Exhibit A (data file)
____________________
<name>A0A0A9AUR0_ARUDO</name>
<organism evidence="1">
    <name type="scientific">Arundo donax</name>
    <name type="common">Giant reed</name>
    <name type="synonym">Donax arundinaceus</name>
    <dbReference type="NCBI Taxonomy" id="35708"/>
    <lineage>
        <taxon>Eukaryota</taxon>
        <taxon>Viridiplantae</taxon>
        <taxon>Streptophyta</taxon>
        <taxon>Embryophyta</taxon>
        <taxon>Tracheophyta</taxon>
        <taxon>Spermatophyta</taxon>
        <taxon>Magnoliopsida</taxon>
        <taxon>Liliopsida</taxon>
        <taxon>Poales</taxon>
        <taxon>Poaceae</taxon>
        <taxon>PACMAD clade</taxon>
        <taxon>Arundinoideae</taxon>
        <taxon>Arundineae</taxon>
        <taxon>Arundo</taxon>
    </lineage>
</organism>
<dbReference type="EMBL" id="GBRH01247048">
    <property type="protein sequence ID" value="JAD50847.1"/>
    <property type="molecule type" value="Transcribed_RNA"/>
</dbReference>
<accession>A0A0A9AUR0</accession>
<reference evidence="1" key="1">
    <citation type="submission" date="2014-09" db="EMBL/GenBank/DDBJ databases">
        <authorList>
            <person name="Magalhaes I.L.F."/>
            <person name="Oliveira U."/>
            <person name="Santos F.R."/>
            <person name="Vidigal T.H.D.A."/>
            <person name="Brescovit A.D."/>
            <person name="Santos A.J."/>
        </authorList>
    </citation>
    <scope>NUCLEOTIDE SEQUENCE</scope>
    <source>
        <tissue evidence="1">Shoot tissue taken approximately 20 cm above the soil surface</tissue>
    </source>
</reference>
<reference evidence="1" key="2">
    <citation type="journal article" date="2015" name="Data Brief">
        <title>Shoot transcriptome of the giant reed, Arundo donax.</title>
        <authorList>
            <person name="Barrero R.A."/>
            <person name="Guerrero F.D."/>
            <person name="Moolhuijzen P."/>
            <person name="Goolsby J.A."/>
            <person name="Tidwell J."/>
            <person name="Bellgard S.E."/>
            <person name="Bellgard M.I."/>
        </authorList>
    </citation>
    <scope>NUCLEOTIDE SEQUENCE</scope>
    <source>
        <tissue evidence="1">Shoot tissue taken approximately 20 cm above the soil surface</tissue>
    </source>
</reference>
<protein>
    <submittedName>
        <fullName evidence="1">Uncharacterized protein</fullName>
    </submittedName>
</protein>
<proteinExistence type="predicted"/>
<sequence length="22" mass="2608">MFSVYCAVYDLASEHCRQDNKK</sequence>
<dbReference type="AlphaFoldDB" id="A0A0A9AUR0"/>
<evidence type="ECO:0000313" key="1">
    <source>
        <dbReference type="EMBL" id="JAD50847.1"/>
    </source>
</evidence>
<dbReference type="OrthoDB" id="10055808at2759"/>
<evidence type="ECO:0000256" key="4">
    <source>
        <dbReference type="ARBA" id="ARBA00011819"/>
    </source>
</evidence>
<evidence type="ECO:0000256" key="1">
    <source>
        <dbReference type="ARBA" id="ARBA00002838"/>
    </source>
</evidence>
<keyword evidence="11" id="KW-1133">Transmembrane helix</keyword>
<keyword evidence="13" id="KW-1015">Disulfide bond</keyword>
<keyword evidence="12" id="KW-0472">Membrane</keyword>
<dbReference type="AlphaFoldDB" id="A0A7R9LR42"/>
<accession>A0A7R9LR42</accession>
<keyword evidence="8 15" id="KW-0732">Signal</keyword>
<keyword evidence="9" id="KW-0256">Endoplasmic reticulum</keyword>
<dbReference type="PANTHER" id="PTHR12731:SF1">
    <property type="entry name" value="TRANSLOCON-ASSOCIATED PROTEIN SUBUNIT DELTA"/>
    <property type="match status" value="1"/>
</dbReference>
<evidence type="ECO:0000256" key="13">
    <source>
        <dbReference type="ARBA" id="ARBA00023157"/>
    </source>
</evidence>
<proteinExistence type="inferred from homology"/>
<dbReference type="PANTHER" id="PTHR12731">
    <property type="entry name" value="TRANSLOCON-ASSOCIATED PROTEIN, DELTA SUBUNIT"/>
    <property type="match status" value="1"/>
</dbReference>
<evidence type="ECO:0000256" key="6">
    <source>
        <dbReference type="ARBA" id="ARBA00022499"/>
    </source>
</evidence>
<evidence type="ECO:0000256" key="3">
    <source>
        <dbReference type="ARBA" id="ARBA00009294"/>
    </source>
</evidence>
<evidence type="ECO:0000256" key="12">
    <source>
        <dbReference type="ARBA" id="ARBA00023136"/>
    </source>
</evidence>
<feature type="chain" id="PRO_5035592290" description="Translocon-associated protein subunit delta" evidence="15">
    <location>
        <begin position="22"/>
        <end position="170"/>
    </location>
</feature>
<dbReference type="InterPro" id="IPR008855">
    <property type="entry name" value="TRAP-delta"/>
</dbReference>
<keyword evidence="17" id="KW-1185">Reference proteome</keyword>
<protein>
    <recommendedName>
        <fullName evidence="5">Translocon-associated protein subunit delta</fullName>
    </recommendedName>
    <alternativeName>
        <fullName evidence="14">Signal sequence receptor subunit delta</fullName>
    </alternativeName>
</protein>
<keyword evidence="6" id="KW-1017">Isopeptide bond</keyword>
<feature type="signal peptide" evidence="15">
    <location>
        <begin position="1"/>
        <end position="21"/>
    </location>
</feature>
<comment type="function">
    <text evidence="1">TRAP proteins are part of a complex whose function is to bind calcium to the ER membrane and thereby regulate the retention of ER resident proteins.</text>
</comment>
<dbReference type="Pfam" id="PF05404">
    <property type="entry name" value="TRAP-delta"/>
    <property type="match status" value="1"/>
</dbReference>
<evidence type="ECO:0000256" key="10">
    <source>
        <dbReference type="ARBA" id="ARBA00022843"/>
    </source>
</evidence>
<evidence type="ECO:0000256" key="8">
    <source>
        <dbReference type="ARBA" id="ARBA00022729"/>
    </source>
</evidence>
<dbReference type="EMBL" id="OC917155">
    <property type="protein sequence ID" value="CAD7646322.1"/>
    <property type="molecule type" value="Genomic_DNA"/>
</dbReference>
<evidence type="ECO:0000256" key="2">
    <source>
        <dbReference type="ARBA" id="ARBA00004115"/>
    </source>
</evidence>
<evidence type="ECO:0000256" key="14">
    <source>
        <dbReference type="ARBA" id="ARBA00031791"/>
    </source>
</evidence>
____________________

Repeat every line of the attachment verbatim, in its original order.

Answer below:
<name>A0A0A9AUR0_ARUDO</name>
<organism evidence="1">
    <name type="scientific">Arundo donax</name>
    <name type="common">Giant reed</name>
    <name type="synonym">Donax arundinaceus</name>
    <dbReference type="NCBI Taxonomy" id="35708"/>
    <lineage>
        <taxon>Eukaryota</taxon>
        <taxon>Viridiplantae</taxon>
        <taxon>Streptophyta</taxon>
        <taxon>Embryophyta</taxon>
        <taxon>Tracheophyta</taxon>
        <taxon>Spermatophyta</taxon>
        <taxon>Magnoliopsida</taxon>
        <taxon>Liliopsida</taxon>
        <taxon>Poales</taxon>
        <taxon>Poaceae</taxon>
        <taxon>PACMAD clade</taxon>
        <taxon>Arundinoideae</taxon>
        <taxon>Arundineae</taxon>
        <taxon>Arundo</taxon>
    </lineage>
</organism>
<dbReference type="EMBL" id="GBRH01247048">
    <property type="protein sequence ID" value="JAD50847.1"/>
    <property type="molecule type" value="Transcribed_RNA"/>
</dbReference>
<accession>A0A0A9AUR0</accession>
<reference evidence="1" key="1">
    <citation type="submission" date="2014-09" db="EMBL/GenBank/DDBJ databases">
        <authorList>
            <person name="Magalhaes I.L.F."/>
            <person name="Oliveira U."/>
            <person name="Santos F.R."/>
            <person name="Vidigal T.H.D.A."/>
            <person name="Brescovit A.D."/>
            <person name="Santos A.J."/>
        </authorList>
    </citation>
    <scope>NUCLEOTIDE SEQUENCE</scope>
    <source>
        <tissue evidence="1">Shoot tissue taken approximately 20 cm above the soil surface</tissue>
    </source>
</reference>
<reference evidence="1" key="2">
    <citation type="journal article" date="2015" name="Data Brief">
        <title>Shoot transcriptome of the giant reed, Arundo donax.</title>
        <authorList>
            <person name="Barrero R.A."/>
            <person name="Guerrero F.D."/>
            <person name="Moolhuijzen P."/>
            <person name="Goolsby J.A."/>
            <person name="Tidwell J."/>
            <person name="Bellgard S.E."/>
            <person name="Bellgard M.I."/>
        </authorList>
    </citation>
    <scope>NUCLEOTIDE SEQUENCE</scope>
    <source>
        <tissue evidence="1">Shoot tissue taken approximately 20 cm above the soil surface</tissue>
    </source>
</reference>
<protein>
    <submittedName>
        <fullName evidence="1">Uncharacterized protein</fullName>
    </submittedName>
</protein>
<proteinExistence type="predicted"/>
<sequence length="22" mass="2608">MFSVYCAVYDLASEHCRQDNKK</sequence>
<dbReference type="AlphaFoldDB" id="A0A0A9AUR0"/>
<evidence type="ECO:0000313" key="1">
    <source>
        <dbReference type="EMBL" id="JAD50847.1"/>
    </source>
</evidence>
<dbReference type="OrthoDB" id="10055808at2759"/>
<evidence type="ECO:0000256" key="4">
    <source>
        <dbReference type="ARBA" id="ARBA00011819"/>
    </source>
</evidence>
<evidence type="ECO:0000256" key="1">
    <source>
        <dbReference type="ARBA" id="ARBA00002838"/>
    </source>
</evidence>
<keyword evidence="11" id="KW-1133">Transmembrane helix</keyword>
<keyword evidence="13" id="KW-1015">Disulfide bond</keyword>
<keyword evidence="12" id="KW-0472">Membrane</keyword>
<dbReference type="AlphaFoldDB" id="A0A7R9LR42"/>
<accession>A0A7R9LR42</accession>
<keyword evidence="8 15" id="KW-0732">Signal</keyword>
<keyword evidence="9" id="KW-0256">Endoplasmic reticulum</keyword>
<dbReference type="PANTHER" id="PTHR12731:SF1">
    <property type="entry name" value="TRANSLOCON-ASSOCIATED PROTEIN SUBUNIT DELTA"/>
    <property type="match status" value="1"/>
</dbReference>
<evidence type="ECO:0000256" key="13">
    <source>
        <dbReference type="ARBA" id="ARBA00023157"/>
    </source>
</evidence>
<proteinExistence type="inferred from homology"/>
<dbReference type="PANTHER" id="PTHR12731">
    <property type="entry name" value="TRANSLOCON-ASSOCIATED PROTEIN, DELTA SUBUNIT"/>
    <property type="match status" value="1"/>
</dbReference>
<evidence type="ECO:0000256" key="6">
    <source>
        <dbReference type="ARBA" id="ARBA00022499"/>
    </source>
</evidence>
<evidence type="ECO:0000256" key="3">
    <source>
        <dbReference type="ARBA" id="ARBA00009294"/>
    </source>
</evidence>
<evidence type="ECO:0000256" key="12">
    <source>
        <dbReference type="ARBA" id="ARBA00023136"/>
    </source>
</evidence>
<feature type="chain" id="PRO_5035592290" description="Translocon-associated protein subunit delta" evidence="15">
    <location>
        <begin position="22"/>
        <end position="170"/>
    </location>
</feature>
<dbReference type="InterPro" id="IPR008855">
    <property type="entry name" value="TRAP-delta"/>
</dbReference>
<keyword evidence="17" id="KW-1185">Reference proteome</keyword>
<protein>
    <recommendedName>
        <fullName evidence="5">Translocon-associated protein subunit delta</fullName>
    </recommendedName>
    <alternativeName>
        <fullName evidence="14">Signal sequence receptor subunit delta</fullName>
    </alternativeName>
</protein>
<keyword evidence="6" id="KW-1017">Isopeptide bond</keyword>
<feature type="signal peptide" evidence="15">
    <location>
        <begin position="1"/>
        <end position="21"/>
    </location>
</feature>
<comment type="function">
    <text evidence="1">TRAP proteins are part of a complex whose function is to bind calcium to the ER membrane and thereby regulate the retention of ER resident proteins.</text>
</comment>
<dbReference type="Pfam" id="PF05404">
    <property type="entry name" value="TRAP-delta"/>
    <property type="match status" value="1"/>
</dbReference>
<evidence type="ECO:0000256" key="10">
    <source>
        <dbReference type="ARBA" id="ARBA00022843"/>
    </source>
</evidence>
<evidence type="ECO:0000256" key="8">
    <source>
        <dbReference type="ARBA" id="ARBA00022729"/>
    </source>
</evidence>
<dbReference type="EMBL" id="OC917155">
    <property type="protein sequence ID" value="CAD7646322.1"/>
    <property type="molecule type" value="Genomic_DNA"/>
</dbReference>
<evidence type="ECO:0000256" key="2">
    <source>
        <dbReference type="ARBA" id="ARBA00004115"/>
    </source>
</evidence>
<evidence type="ECO:0000256" key="14">
    <source>
        <dbReference type="ARBA" id="ARBA00031791"/>
    </source>
</evidence>